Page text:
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July 10, 2012
Blue, Red, and Swing States
The claim by the Obama campaign (Team Obama TO) is that we've had continuous job growth for the last 24+ months. This is more-of-less true, but here we consider the actual data and how it fractionates by Blue, Red, and Swing states.
Let's give TO the small consideration by examining only data from the last 13 months available for employees on nonfarm payrolls from the Bureau of Labor Statistics (BLS). See http://www.bls.gov/sae/eetables/tabled1.pdf. Thus, we consider only employment data from April 2011 to April 2012, wherein the numerous Obama interventions should have been in full swing.
The Republicans generally view unemployment and underemployment data as paramount, not to mention the large number of people that have opted out of the jobs market, and moreover not to mention the large numbers of people that have gone on disability. But, is the public really convinced? In this note, we view the Democratic viewpoint of solid increased employment over time and build our case from there.
From the BLS data, there were in April 2011 about 131,274,200 people employed. In round numbers, employment in April 2011 for Blue states was about 50,644,000 jobs, Red states employed in 36,406,000 jobs, and Swing states employed in 44,225,000 jobs.
Over the thirteen months, April 2011 to April 2012, Blue states jobs grew by much more, about 627,700 jobs. Trailing were the Red states with growth with 598,500 jobs, and Swing states by 385,400 jobs.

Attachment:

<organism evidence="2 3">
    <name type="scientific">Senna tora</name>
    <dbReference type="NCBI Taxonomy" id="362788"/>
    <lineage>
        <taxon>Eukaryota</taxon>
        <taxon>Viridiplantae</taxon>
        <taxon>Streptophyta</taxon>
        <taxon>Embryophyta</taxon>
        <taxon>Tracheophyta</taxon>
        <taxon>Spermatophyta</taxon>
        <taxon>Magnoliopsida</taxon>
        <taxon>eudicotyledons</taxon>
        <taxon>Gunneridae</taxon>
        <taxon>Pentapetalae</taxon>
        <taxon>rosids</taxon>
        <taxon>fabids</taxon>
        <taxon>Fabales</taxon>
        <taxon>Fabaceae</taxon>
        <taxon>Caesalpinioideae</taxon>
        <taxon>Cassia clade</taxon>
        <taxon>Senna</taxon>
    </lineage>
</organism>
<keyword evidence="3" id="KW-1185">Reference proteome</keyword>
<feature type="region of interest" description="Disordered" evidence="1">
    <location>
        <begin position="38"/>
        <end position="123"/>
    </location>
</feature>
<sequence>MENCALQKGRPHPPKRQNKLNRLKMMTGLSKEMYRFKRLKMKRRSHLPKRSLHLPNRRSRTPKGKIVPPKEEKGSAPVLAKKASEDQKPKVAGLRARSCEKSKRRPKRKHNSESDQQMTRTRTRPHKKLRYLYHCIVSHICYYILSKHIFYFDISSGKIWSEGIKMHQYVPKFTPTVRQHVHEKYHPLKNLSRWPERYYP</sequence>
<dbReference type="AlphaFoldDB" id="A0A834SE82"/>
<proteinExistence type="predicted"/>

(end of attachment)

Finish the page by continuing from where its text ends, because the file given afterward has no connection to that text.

Naturally, you would expect the Swing states to come in much smaller as there are only twelve (wide sense) of them. No surprises yet.
On the face of it, the Blue states did much better. Now, consider this. Viewing the annual average per state percentage increase in jobs over the same period, we see this.
Overall, annual employment grew over this period by approximately 1.13%. At an annual growth of 0.80%, Swing states are doing most poorly. But significantly Blue states are doing far poorer than Red states. Assuming an unemployment rate of 8.2% of the work force, and an annual employment rate increase of 1.133% it would take a mere 13.5 years to bring the USA back to normal employment levels. Here we ignore population increase, underemployment, and other factors - data that is not quite reliable and significant and yet dramatically increases the time recovery factor.
A couple of points:
Blue States: California, Connecticut, Delaware, District of Columbia, Hawaii, Illinois, Maine, Maryland, Massachusetts, Nebraska, Nevada, New Hampshire, New Jersey, New Mexico, New York, Oregon, Rhode Island, Vermont, Washington
Red States: Alabama, Alaska, Arizona, Arkansas, Georgia, Idaho, Kansas, Kentucky, Louisiana, Mississippi, Montana, North Dakota, Oklahoma, South Carolina, South Dakota, Tennessee, Texas, Utah, West, Wyoming
Swing States: Colorado, Florida, Indiana, Iowa, Michigan, Minnesota, Missouri, North Carolina, Ohio, Pennsylvania, Virginia, Wisconsin
Total = 51: This includes the District of Columbia
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